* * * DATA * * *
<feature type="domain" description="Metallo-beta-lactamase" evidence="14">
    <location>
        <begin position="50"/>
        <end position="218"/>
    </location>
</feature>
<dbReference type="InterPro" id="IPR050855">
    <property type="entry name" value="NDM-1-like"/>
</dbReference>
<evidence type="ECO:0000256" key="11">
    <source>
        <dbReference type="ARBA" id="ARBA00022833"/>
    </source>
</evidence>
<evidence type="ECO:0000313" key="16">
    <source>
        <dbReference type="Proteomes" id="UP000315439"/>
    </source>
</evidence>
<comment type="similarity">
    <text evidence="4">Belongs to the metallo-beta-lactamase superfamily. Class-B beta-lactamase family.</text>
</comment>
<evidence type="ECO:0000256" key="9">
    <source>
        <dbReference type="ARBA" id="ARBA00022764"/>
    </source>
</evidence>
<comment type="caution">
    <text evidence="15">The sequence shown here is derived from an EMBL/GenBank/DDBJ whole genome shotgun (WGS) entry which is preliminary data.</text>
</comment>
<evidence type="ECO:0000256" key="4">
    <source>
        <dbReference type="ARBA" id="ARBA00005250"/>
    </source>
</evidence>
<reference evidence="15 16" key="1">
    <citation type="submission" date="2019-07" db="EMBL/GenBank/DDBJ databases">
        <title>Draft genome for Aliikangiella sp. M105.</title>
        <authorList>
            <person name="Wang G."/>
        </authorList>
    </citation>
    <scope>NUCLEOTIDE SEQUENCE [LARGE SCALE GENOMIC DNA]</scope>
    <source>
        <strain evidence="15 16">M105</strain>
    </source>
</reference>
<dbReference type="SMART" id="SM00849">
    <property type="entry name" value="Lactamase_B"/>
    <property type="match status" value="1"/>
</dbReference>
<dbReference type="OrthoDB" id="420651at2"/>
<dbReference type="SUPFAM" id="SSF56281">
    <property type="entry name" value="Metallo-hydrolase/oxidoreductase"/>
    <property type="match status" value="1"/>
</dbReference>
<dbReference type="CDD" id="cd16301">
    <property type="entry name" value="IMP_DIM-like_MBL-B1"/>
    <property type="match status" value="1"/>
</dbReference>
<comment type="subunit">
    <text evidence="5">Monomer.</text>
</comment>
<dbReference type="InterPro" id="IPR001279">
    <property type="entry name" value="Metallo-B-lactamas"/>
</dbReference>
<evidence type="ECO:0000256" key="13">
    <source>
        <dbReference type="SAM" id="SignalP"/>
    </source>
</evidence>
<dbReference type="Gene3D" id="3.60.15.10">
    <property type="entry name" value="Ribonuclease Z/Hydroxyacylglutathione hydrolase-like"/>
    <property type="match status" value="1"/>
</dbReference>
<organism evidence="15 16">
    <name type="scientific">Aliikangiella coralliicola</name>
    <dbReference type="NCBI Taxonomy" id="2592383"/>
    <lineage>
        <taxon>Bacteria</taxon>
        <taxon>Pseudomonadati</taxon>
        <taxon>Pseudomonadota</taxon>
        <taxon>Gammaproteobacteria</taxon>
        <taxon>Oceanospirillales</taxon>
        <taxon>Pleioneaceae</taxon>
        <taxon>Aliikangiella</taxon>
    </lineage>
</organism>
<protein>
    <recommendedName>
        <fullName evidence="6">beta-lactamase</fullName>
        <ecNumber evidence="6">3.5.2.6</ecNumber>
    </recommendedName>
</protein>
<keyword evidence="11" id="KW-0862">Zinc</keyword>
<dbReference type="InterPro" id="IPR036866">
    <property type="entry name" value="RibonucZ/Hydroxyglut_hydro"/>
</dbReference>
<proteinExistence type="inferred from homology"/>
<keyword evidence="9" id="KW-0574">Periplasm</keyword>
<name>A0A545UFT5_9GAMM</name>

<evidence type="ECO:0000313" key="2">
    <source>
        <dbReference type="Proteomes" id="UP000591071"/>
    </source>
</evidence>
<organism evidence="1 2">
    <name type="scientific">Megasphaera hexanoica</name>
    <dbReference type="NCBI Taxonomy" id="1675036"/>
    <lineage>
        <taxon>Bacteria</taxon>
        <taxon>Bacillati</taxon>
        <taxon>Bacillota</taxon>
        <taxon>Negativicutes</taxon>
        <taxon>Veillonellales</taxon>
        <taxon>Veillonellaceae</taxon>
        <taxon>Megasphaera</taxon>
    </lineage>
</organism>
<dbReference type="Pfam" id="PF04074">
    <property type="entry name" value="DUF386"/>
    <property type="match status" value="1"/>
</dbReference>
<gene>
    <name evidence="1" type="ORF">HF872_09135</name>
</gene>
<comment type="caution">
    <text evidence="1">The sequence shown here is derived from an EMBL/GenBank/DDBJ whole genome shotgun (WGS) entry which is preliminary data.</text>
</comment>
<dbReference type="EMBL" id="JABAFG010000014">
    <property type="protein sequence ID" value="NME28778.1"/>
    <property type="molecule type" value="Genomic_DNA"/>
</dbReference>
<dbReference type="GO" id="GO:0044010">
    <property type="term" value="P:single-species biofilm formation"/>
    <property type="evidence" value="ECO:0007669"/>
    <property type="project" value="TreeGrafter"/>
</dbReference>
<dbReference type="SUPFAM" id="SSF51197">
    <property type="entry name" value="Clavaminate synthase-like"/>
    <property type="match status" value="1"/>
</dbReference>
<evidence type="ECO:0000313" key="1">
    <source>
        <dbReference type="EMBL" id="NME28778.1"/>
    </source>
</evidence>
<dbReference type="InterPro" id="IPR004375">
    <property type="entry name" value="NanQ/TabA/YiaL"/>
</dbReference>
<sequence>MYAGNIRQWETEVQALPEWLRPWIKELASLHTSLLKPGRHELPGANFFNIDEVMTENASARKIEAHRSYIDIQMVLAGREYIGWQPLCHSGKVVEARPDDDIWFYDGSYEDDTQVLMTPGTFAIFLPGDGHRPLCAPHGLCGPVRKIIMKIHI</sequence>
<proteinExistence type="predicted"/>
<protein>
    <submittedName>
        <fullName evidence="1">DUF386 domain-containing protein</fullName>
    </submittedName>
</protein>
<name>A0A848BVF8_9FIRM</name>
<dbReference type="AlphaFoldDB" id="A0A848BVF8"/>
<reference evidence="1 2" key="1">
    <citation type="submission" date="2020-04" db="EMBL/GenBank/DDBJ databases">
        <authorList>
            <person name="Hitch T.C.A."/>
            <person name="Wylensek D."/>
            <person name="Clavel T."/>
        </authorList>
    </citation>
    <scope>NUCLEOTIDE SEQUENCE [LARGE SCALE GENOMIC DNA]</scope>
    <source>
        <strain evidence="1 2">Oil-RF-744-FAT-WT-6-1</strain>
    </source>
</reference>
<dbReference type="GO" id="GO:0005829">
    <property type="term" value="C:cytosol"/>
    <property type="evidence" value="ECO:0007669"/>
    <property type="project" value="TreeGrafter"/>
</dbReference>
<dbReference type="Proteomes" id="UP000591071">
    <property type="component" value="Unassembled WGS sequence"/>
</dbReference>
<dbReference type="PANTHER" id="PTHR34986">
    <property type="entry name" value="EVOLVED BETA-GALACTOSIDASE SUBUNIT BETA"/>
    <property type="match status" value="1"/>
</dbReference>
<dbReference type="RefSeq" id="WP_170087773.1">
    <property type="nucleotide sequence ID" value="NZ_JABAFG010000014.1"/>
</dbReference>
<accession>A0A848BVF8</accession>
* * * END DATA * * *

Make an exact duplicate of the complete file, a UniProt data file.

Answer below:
<feature type="domain" description="Metallo-beta-lactamase" evidence="14">
    <location>
        <begin position="50"/>
        <end position="218"/>
    </location>
</feature>
<dbReference type="InterPro" id="IPR050855">
    <property type="entry name" value="NDM-1-like"/>
</dbReference>
<evidence type="ECO:0000256" key="11">
    <source>
        <dbReference type="ARBA" id="ARBA00022833"/>
    </source>
</evidence>
<evidence type="ECO:0000313" key="16">
    <source>
        <dbReference type="Proteomes" id="UP000315439"/>
    </source>
</evidence>
<comment type="similarity">
    <text evidence="4">Belongs to the metallo-beta-lactamase superfamily. Class-B beta-lactamase family.</text>
</comment>
<evidence type="ECO:0000256" key="9">
    <source>
        <dbReference type="ARBA" id="ARBA00022764"/>
    </source>
</evidence>
<comment type="caution">
    <text evidence="15">The sequence shown here is derived from an EMBL/GenBank/DDBJ whole genome shotgun (WGS) entry which is preliminary data.</text>
</comment>
<evidence type="ECO:0000256" key="4">
    <source>
        <dbReference type="ARBA" id="ARBA00005250"/>
    </source>
</evidence>
<reference evidence="15 16" key="1">
    <citation type="submission" date="2019-07" db="EMBL/GenBank/DDBJ databases">
        <title>Draft genome for Aliikangiella sp. M105.</title>
        <authorList>
            <person name="Wang G."/>
        </authorList>
    </citation>
    <scope>NUCLEOTIDE SEQUENCE [LARGE SCALE GENOMIC DNA]</scope>
    <source>
        <strain evidence="15 16">M105</strain>
    </source>
</reference>
<dbReference type="SMART" id="SM00849">
    <property type="entry name" value="Lactamase_B"/>
    <property type="match status" value="1"/>
</dbReference>
<dbReference type="OrthoDB" id="420651at2"/>
<dbReference type="SUPFAM" id="SSF56281">
    <property type="entry name" value="Metallo-hydrolase/oxidoreductase"/>
    <property type="match status" value="1"/>
</dbReference>
<dbReference type="CDD" id="cd16301">
    <property type="entry name" value="IMP_DIM-like_MBL-B1"/>
    <property type="match status" value="1"/>
</dbReference>
<comment type="subunit">
    <text evidence="5">Monomer.</text>
</comment>
<dbReference type="InterPro" id="IPR001279">
    <property type="entry name" value="Metallo-B-lactamas"/>
</dbReference>
<evidence type="ECO:0000256" key="13">
    <source>
        <dbReference type="SAM" id="SignalP"/>
    </source>
</evidence>
<dbReference type="Gene3D" id="3.60.15.10">
    <property type="entry name" value="Ribonuclease Z/Hydroxyacylglutathione hydrolase-like"/>
    <property type="match status" value="1"/>
</dbReference>
<organism evidence="15 16">
    <name type="scientific">Aliikangiella coralliicola</name>
    <dbReference type="NCBI Taxonomy" id="2592383"/>
    <lineage>
        <taxon>Bacteria</taxon>
        <taxon>Pseudomonadati</taxon>
        <taxon>Pseudomonadota</taxon>
        <taxon>Gammaproteobacteria</taxon>
        <taxon>Oceanospirillales</taxon>
        <taxon>Pleioneaceae</taxon>
        <taxon>Aliikangiella</taxon>
    </lineage>
</organism>
<protein>
    <recommendedName>
        <fullName evidence="6">beta-lactamase</fullName>
        <ecNumber evidence="6">3.5.2.6</ecNumber>
    </recommendedName>
</protein>
<keyword evidence="11" id="KW-0862">Zinc</keyword>
<dbReference type="InterPro" id="IPR036866">
    <property type="entry name" value="RibonucZ/Hydroxyglut_hydro"/>
</dbReference>
<proteinExistence type="inferred from homology"/>
<keyword evidence="9" id="KW-0574">Periplasm</keyword>
<name>A0A545UFT5_9GAMM</name>

<evidence type="ECO:0000313" key="2">
    <source>
        <dbReference type="Proteomes" id="UP000591071"/>
    </source>
</evidence>
<organism evidence="1 2">
    <name type="scientific">Megasphaera hexanoica</name>
    <dbReference type="NCBI Taxonomy" id="1675036"/>
    <lineage>
        <taxon>Bacteria</taxon>
        <taxon>Bacillati</taxon>
        <taxon>Bacillota</taxon>
        <taxon>Negativicutes</taxon>
        <taxon>Veillonellales</taxon>
        <taxon>Veillonellaceae</taxon>
        <taxon>Megasphaera</taxon>
    </lineage>
</organism>
<dbReference type="Pfam" id="PF04074">
    <property type="entry name" value="DUF386"/>
    <property type="match status" value="1"/>
</dbReference>
<gene>
    <name evidence="1" type="ORF">HF872_09135</name>
</gene>
<comment type="caution">
    <text evidence="1">The sequence shown here is derived from an EMBL/GenBank/DDBJ whole genome shotgun (WGS) entry which is preliminary data.</text>
</comment>
<dbReference type="EMBL" id="JABAFG010000014">
    <property type="protein sequence ID" value="NME28778.1"/>
    <property type="molecule type" value="Genomic_DNA"/>
</dbReference>
<dbReference type="GO" id="GO:0044010">
    <property type="term" value="P:single-species biofilm formation"/>
    <property type="evidence" value="ECO:0007669"/>
    <property type="project" value="TreeGrafter"/>
</dbReference>
<dbReference type="SUPFAM" id="SSF51197">
    <property type="entry name" value="Clavaminate synthase-like"/>
    <property type="match status" value="1"/>
</dbReference>
<evidence type="ECO:0000313" key="1">
    <source>
        <dbReference type="EMBL" id="NME28778.1"/>
    </source>
</evidence>
<dbReference type="InterPro" id="IPR004375">
    <property type="entry name" value="NanQ/TabA/YiaL"/>
</dbReference>
<sequence>MYAGNIRQWETEVQALPEWLRPWIKELASLHTSLLKPGRHELPGANFFNIDEVMTENASARKIEAHRSYIDIQMVLAGREYIGWQPLCHSGKVVEARPDDDIWFYDGSYEDDTQVLMTPGTFAIFLPGDGHRPLCAPHGLCGPVRKIIMKIHI</sequence>
<proteinExistence type="predicted"/>
<protein>
    <submittedName>
        <fullName evidence="1">DUF386 domain-containing protein</fullName>
    </submittedName>
</protein>
<name>A0A848BVF8_9FIRM</name>
<dbReference type="AlphaFoldDB" id="A0A848BVF8"/>
<reference evidence="1 2" key="1">
    <citation type="submission" date="2020-04" db="EMBL/GenBank/DDBJ databases">
        <authorList>
            <person name="Hitch T.C.A."/>
            <person name="Wylensek D."/>
            <person name="Clavel T."/>
        </authorList>
    </citation>
    <scope>NUCLEOTIDE SEQUENCE [LARGE SCALE GENOMIC DNA]</scope>
    <source>
        <strain evidence="1 2">Oil-RF-744-FAT-WT-6-1</strain>
    </source>
</reference>
<dbReference type="GO" id="GO:0005829">
    <property type="term" value="C:cytosol"/>
    <property type="evidence" value="ECO:0007669"/>
    <property type="project" value="TreeGrafter"/>
</dbReference>
<dbReference type="Proteomes" id="UP000591071">
    <property type="component" value="Unassembled WGS sequence"/>
</dbReference>
<dbReference type="PANTHER" id="PTHR34986">
    <property type="entry name" value="EVOLVED BETA-GALACTOSIDASE SUBUNIT BETA"/>
    <property type="match status" value="1"/>
</dbReference>
<dbReference type="RefSeq" id="WP_170087773.1">
    <property type="nucleotide sequence ID" value="NZ_JABAFG010000014.1"/>
</dbReference>
<accession>A0A848BVF8</accession>